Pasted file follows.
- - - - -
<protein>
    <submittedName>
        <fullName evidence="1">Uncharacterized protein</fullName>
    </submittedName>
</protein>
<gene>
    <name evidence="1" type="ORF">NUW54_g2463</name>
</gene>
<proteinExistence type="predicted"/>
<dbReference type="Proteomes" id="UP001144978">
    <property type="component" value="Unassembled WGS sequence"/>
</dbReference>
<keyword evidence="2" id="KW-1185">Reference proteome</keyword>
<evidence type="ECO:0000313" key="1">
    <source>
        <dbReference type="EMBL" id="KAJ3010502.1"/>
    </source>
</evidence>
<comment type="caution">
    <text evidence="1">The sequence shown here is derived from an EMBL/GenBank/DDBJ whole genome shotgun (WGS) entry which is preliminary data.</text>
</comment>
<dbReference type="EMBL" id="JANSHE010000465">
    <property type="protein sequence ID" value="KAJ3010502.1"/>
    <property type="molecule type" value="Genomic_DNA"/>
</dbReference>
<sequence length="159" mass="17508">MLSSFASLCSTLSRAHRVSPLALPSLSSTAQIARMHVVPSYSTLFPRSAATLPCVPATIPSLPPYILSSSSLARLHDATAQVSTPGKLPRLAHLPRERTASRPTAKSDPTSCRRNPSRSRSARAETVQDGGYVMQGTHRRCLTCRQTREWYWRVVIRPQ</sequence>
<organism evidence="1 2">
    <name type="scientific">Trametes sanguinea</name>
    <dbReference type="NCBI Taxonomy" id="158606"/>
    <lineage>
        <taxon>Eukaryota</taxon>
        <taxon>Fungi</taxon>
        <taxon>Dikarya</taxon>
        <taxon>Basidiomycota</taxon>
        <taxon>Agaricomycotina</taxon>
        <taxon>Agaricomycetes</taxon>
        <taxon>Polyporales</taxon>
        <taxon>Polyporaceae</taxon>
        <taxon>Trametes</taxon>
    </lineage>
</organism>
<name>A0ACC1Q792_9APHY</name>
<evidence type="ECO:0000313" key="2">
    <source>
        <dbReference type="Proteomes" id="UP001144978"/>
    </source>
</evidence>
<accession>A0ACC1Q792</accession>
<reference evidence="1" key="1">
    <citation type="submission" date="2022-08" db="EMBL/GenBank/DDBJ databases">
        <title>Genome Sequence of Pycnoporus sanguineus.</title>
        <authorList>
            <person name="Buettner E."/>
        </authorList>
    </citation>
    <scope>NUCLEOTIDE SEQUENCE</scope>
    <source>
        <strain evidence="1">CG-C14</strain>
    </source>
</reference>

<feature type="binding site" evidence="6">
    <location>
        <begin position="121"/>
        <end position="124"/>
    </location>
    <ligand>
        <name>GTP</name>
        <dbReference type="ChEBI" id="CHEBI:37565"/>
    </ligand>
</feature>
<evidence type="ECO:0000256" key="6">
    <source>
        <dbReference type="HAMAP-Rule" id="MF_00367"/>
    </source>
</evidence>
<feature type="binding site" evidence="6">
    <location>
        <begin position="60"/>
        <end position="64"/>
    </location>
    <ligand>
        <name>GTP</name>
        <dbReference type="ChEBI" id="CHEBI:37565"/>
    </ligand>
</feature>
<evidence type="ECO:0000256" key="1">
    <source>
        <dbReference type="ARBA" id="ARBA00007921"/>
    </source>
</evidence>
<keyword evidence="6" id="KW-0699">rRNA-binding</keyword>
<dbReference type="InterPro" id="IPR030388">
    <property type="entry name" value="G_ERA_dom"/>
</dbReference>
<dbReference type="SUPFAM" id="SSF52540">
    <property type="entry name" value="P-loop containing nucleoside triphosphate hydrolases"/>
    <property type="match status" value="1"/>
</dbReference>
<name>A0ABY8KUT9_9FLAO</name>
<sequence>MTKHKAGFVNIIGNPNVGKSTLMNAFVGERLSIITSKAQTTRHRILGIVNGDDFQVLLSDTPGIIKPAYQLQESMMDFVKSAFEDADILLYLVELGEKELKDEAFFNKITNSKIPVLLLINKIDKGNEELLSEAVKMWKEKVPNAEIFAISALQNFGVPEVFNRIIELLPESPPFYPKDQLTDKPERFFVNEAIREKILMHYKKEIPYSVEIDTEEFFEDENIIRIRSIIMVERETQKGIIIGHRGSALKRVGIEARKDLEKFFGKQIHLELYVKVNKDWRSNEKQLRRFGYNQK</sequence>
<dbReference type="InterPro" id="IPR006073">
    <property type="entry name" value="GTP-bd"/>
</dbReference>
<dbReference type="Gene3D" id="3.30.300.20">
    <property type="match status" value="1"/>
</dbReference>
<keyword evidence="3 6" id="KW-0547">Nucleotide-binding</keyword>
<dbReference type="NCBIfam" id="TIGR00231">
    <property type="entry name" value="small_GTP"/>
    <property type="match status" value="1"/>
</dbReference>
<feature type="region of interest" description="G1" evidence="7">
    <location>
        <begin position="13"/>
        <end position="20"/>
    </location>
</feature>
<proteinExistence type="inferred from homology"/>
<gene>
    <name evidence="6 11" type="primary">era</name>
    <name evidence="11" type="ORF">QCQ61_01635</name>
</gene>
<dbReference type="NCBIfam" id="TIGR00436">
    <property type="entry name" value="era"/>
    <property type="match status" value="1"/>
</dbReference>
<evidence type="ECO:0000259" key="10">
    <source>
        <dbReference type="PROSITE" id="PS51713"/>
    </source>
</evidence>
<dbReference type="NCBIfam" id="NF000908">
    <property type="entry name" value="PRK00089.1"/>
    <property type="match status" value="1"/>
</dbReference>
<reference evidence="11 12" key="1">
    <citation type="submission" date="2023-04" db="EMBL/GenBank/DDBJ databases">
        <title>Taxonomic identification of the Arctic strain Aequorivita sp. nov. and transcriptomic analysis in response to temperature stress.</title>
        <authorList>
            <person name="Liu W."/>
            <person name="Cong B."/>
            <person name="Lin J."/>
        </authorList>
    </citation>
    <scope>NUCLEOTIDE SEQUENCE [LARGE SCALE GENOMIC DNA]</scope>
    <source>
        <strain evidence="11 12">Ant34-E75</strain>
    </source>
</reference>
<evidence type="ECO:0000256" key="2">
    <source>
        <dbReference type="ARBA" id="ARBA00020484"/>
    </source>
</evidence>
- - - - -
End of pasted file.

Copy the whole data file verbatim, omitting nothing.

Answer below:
<protein>
    <submittedName>
        <fullName evidence="1">Uncharacterized protein</fullName>
    </submittedName>
</protein>
<gene>
    <name evidence="1" type="ORF">NUW54_g2463</name>
</gene>
<proteinExistence type="predicted"/>
<dbReference type="Proteomes" id="UP001144978">
    <property type="component" value="Unassembled WGS sequence"/>
</dbReference>
<keyword evidence="2" id="KW-1185">Reference proteome</keyword>
<evidence type="ECO:0000313" key="1">
    <source>
        <dbReference type="EMBL" id="KAJ3010502.1"/>
    </source>
</evidence>
<comment type="caution">
    <text evidence="1">The sequence shown here is derived from an EMBL/GenBank/DDBJ whole genome shotgun (WGS) entry which is preliminary data.</text>
</comment>
<dbReference type="EMBL" id="JANSHE010000465">
    <property type="protein sequence ID" value="KAJ3010502.1"/>
    <property type="molecule type" value="Genomic_DNA"/>
</dbReference>
<sequence length="159" mass="17508">MLSSFASLCSTLSRAHRVSPLALPSLSSTAQIARMHVVPSYSTLFPRSAATLPCVPATIPSLPPYILSSSSLARLHDATAQVSTPGKLPRLAHLPRERTASRPTAKSDPTSCRRNPSRSRSARAETVQDGGYVMQGTHRRCLTCRQTREWYWRVVIRPQ</sequence>
<organism evidence="1 2">
    <name type="scientific">Trametes sanguinea</name>
    <dbReference type="NCBI Taxonomy" id="158606"/>
    <lineage>
        <taxon>Eukaryota</taxon>
        <taxon>Fungi</taxon>
        <taxon>Dikarya</taxon>
        <taxon>Basidiomycota</taxon>
        <taxon>Agaricomycotina</taxon>
        <taxon>Agaricomycetes</taxon>
        <taxon>Polyporales</taxon>
        <taxon>Polyporaceae</taxon>
        <taxon>Trametes</taxon>
    </lineage>
</organism>
<name>A0ACC1Q792_9APHY</name>
<evidence type="ECO:0000313" key="2">
    <source>
        <dbReference type="Proteomes" id="UP001144978"/>
    </source>
</evidence>
<accession>A0ACC1Q792</accession>
<reference evidence="1" key="1">
    <citation type="submission" date="2022-08" db="EMBL/GenBank/DDBJ databases">
        <title>Genome Sequence of Pycnoporus sanguineus.</title>
        <authorList>
            <person name="Buettner E."/>
        </authorList>
    </citation>
    <scope>NUCLEOTIDE SEQUENCE</scope>
    <source>
        <strain evidence="1">CG-C14</strain>
    </source>
</reference>

<feature type="binding site" evidence="6">
    <location>
        <begin position="121"/>
        <end position="124"/>
    </location>
    <ligand>
        <name>GTP</name>
        <dbReference type="ChEBI" id="CHEBI:37565"/>
    </ligand>
</feature>
<evidence type="ECO:0000256" key="6">
    <source>
        <dbReference type="HAMAP-Rule" id="MF_00367"/>
    </source>
</evidence>
<feature type="binding site" evidence="6">
    <location>
        <begin position="60"/>
        <end position="64"/>
    </location>
    <ligand>
        <name>GTP</name>
        <dbReference type="ChEBI" id="CHEBI:37565"/>
    </ligand>
</feature>
<evidence type="ECO:0000256" key="1">
    <source>
        <dbReference type="ARBA" id="ARBA00007921"/>
    </source>
</evidence>
<keyword evidence="6" id="KW-0699">rRNA-binding</keyword>
<dbReference type="InterPro" id="IPR030388">
    <property type="entry name" value="G_ERA_dom"/>
</dbReference>
<dbReference type="SUPFAM" id="SSF52540">
    <property type="entry name" value="P-loop containing nucleoside triphosphate hydrolases"/>
    <property type="match status" value="1"/>
</dbReference>
<name>A0ABY8KUT9_9FLAO</name>
<sequence>MTKHKAGFVNIIGNPNVGKSTLMNAFVGERLSIITSKAQTTRHRILGIVNGDDFQVLLSDTPGIIKPAYQLQESMMDFVKSAFEDADILLYLVELGEKELKDEAFFNKITNSKIPVLLLINKIDKGNEELLSEAVKMWKEKVPNAEIFAISALQNFGVPEVFNRIIELLPESPPFYPKDQLTDKPERFFVNEAIREKILMHYKKEIPYSVEIDTEEFFEDENIIRIRSIIMVERETQKGIIIGHRGSALKRVGIEARKDLEKFFGKQIHLELYVKVNKDWRSNEKQLRRFGYNQK</sequence>
<dbReference type="InterPro" id="IPR006073">
    <property type="entry name" value="GTP-bd"/>
</dbReference>
<dbReference type="Gene3D" id="3.30.300.20">
    <property type="match status" value="1"/>
</dbReference>
<keyword evidence="3 6" id="KW-0547">Nucleotide-binding</keyword>
<dbReference type="NCBIfam" id="TIGR00231">
    <property type="entry name" value="small_GTP"/>
    <property type="match status" value="1"/>
</dbReference>
<feature type="region of interest" description="G1" evidence="7">
    <location>
        <begin position="13"/>
        <end position="20"/>
    </location>
</feature>
<proteinExistence type="inferred from homology"/>
<gene>
    <name evidence="6 11" type="primary">era</name>
    <name evidence="11" type="ORF">QCQ61_01635</name>
</gene>
<dbReference type="NCBIfam" id="TIGR00436">
    <property type="entry name" value="era"/>
    <property type="match status" value="1"/>
</dbReference>
<evidence type="ECO:0000259" key="10">
    <source>
        <dbReference type="PROSITE" id="PS51713"/>
    </source>
</evidence>
<dbReference type="NCBIfam" id="NF000908">
    <property type="entry name" value="PRK00089.1"/>
    <property type="match status" value="1"/>
</dbReference>
<reference evidence="11 12" key="1">
    <citation type="submission" date="2023-04" db="EMBL/GenBank/DDBJ databases">
        <title>Taxonomic identification of the Arctic strain Aequorivita sp. nov. and transcriptomic analysis in response to temperature stress.</title>
        <authorList>
            <person name="Liu W."/>
            <person name="Cong B."/>
            <person name="Lin J."/>
        </authorList>
    </citation>
    <scope>NUCLEOTIDE SEQUENCE [LARGE SCALE GENOMIC DNA]</scope>
    <source>
        <strain evidence="11 12">Ant34-E75</strain>
    </source>
</reference>
<evidence type="ECO:0000256" key="2">
    <source>
        <dbReference type="ARBA" id="ARBA00020484"/>
    </source>
</evidence>